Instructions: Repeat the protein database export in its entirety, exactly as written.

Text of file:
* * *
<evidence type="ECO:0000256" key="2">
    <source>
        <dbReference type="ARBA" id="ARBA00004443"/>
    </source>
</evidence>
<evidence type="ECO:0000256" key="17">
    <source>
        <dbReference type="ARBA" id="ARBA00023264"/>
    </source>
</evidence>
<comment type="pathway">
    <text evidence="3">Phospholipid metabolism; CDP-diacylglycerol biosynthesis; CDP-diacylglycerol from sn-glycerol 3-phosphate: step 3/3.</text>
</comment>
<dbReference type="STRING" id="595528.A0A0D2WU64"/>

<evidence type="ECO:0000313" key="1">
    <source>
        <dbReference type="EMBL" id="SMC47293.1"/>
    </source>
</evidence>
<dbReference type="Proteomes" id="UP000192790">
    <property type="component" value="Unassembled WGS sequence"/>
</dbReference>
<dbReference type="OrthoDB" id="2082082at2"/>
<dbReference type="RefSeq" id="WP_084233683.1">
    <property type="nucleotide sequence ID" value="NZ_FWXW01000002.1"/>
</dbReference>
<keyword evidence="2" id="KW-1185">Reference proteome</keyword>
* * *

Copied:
<evidence type="ECO:0000256" key="2">
    <source>
        <dbReference type="ARBA" id="ARBA00004443"/>
    </source>
</evidence>
<evidence type="ECO:0000256" key="17">
    <source>
        <dbReference type="ARBA" id="ARBA00023264"/>
    </source>
</evidence>
<comment type="pathway">
    <text evidence="3">Phospholipid metabolism; CDP-diacylglycerol biosynthesis; CDP-diacylglycerol from sn-glycerol 3-phosphate: step 3/3.</text>
</comment>
<dbReference type="STRING" id="595528.A0A0D2WU64"/>

<evidence type="ECO:0000313" key="1">
    <source>
        <dbReference type="EMBL" id="SMC47293.1"/>
    </source>
</evidence>
<dbReference type="Proteomes" id="UP000192790">
    <property type="component" value="Unassembled WGS sequence"/>
</dbReference>
<dbReference type="OrthoDB" id="2082082at2"/>
<dbReference type="RefSeq" id="WP_084233683.1">
    <property type="nucleotide sequence ID" value="NZ_FWXW01000002.1"/>
</dbReference>
<keyword evidence="2" id="KW-1185">Reference proteome</keyword>